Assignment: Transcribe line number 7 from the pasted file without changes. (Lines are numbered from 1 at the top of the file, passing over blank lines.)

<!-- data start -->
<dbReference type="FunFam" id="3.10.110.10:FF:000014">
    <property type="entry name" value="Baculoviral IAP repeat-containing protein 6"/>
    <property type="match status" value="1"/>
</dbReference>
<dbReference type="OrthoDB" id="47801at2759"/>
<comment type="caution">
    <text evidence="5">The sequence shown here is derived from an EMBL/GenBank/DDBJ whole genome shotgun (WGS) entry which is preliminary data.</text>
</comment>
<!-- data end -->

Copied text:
    <text evidence="5">The sequence shown here is derived from an EMBL/GenBank/DDBJ whole genome shotgun (WGS) entry which is preliminary data.</text>